* Two separate time bases for delayed sweep operation
* Various modes to display the input signals (alternate, chopped,
  A+B added, invert B, A intensified by B, etc.)
* Built in calibrators

Likely, you obtained your scope from a hamfest, the company junk
bin, etc.  The first thing you should do upon acquiring a scope is
to check its calibration.

THE VERTICAL AMPLIFIERS can be checked with a known voltage source,
such as a 9v battery.  Measure the battery output with an accurate
voltmeter.  Let's say it's exactly 9v.  Set the input coupling to the
GND position (0v) and move the trace to the bottom division.  Switch
the input coupling to DC and set the attenuators to 2v or 5v/div. to
give a nearly full scale deflection.  For example, if your scope has
four vertical divisions, setting the attenuators to 2v/div. would be
8V full scale deflection, and at 5v/div., full-scale would be 20V.
With the 9v battery applied, the DC deflection should be 1.8 divisions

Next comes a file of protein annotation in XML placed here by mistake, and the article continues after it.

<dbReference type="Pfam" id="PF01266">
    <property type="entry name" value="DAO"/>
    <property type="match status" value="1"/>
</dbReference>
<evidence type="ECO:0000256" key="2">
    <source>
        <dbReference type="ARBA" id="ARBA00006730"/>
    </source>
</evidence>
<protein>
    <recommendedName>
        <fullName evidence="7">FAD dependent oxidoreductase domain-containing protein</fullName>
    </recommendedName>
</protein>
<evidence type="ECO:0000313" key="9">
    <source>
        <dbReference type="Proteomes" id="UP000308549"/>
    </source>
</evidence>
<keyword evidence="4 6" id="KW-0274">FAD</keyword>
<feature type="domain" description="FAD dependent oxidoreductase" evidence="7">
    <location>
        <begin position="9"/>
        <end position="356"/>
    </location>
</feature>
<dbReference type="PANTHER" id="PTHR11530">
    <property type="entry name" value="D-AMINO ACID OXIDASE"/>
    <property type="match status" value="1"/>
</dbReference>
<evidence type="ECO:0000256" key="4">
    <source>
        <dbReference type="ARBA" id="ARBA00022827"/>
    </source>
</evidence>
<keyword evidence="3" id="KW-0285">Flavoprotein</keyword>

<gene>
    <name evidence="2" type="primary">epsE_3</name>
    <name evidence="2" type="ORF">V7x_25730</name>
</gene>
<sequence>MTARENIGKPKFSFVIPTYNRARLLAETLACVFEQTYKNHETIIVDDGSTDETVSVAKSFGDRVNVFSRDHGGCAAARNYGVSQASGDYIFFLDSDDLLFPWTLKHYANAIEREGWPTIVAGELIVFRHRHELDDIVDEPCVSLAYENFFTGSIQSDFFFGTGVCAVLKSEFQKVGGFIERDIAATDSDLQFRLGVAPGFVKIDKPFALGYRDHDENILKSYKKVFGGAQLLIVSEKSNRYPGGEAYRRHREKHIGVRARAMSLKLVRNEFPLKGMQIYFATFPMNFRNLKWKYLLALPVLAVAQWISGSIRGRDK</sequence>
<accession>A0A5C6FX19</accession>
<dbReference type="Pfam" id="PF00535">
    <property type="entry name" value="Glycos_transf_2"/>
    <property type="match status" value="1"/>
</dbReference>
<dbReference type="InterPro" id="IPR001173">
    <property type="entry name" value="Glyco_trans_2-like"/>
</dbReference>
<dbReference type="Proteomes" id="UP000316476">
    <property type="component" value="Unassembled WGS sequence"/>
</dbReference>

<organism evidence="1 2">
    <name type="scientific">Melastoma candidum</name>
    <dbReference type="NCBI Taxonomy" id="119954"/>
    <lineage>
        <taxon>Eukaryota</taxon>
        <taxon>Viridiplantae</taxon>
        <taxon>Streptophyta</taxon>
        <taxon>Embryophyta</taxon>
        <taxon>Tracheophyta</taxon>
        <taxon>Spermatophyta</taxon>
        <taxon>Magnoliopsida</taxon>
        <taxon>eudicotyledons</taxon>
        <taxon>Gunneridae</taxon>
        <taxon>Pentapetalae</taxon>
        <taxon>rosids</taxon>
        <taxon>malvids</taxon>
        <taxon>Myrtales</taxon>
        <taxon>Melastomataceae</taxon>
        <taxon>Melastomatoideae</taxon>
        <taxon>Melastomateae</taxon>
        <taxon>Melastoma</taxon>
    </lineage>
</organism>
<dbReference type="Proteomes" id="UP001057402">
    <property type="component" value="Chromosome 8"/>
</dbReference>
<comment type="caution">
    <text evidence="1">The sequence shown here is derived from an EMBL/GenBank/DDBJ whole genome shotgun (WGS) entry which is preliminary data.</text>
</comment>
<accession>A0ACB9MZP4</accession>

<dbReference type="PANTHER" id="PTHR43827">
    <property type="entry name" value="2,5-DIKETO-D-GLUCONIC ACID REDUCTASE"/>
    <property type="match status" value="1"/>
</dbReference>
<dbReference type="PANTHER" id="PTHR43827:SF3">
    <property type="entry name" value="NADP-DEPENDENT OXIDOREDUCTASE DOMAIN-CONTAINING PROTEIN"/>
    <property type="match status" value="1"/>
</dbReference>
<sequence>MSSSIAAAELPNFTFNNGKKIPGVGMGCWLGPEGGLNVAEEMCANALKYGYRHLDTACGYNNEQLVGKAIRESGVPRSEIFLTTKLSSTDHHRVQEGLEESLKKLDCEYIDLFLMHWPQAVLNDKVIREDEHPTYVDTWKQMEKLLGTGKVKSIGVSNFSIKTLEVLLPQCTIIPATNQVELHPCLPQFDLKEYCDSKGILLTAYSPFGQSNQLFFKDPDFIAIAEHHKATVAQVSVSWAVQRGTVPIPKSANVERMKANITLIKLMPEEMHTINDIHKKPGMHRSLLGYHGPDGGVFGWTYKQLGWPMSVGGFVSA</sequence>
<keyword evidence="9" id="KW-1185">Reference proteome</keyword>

at 5v/div.  Switching to 10v/div., the deflection should be just a bit
less than one division.  Internal to the scope (or perhaps accessible
from the outside) are adjustments for the VERTICAL AMPLIFIER GAIN.  
Adjust this pot for the proper deflection described above.  The procedure
can be repeated with a 1.5v battery for the lower sensitivity ranges 
(which you'll be using more of the time anyway).

Also note that when you adjust the Vertical Amplifier Gain adjustment,
the 0v (ground) reference on the bottom division may also shift.  So
after each adjustment, reposition the trace on the bottom division for
0V input, then recheck the trace position for the 9V or other test
voltage you are using to calibrate against.  It takes a few times
going back and forth to get it right.

THE HORIZONTAL AMPLIFIERS should be checked/calibrated using a signal
generator.  For example, a 1 MHz signal has a period of 1uS per cycle.
Setting the SWEEP RATE to 1.0uS/div., a 1 MHz signal should take
EXACTLY one division per cycle.  Ensure the horizontal WIDTH control
is set so the beam starts at the first division and ends on the last
one, and the HOR SWEEP VERNIER (fine adjustment) is in the OFF or CAL 
position.  If the sweep rate appears incorrect, an internal SWEEP GAIN
ADJustment can be set for proper display of the test signal.  This
should be repeated at different frequencies, and some scopes will have
a separate adjustment for each time base setting.  Once the Sweep Gain
has been set as above for 1MHz = 1 cycle per division, go to the next
faster sweep speed, which should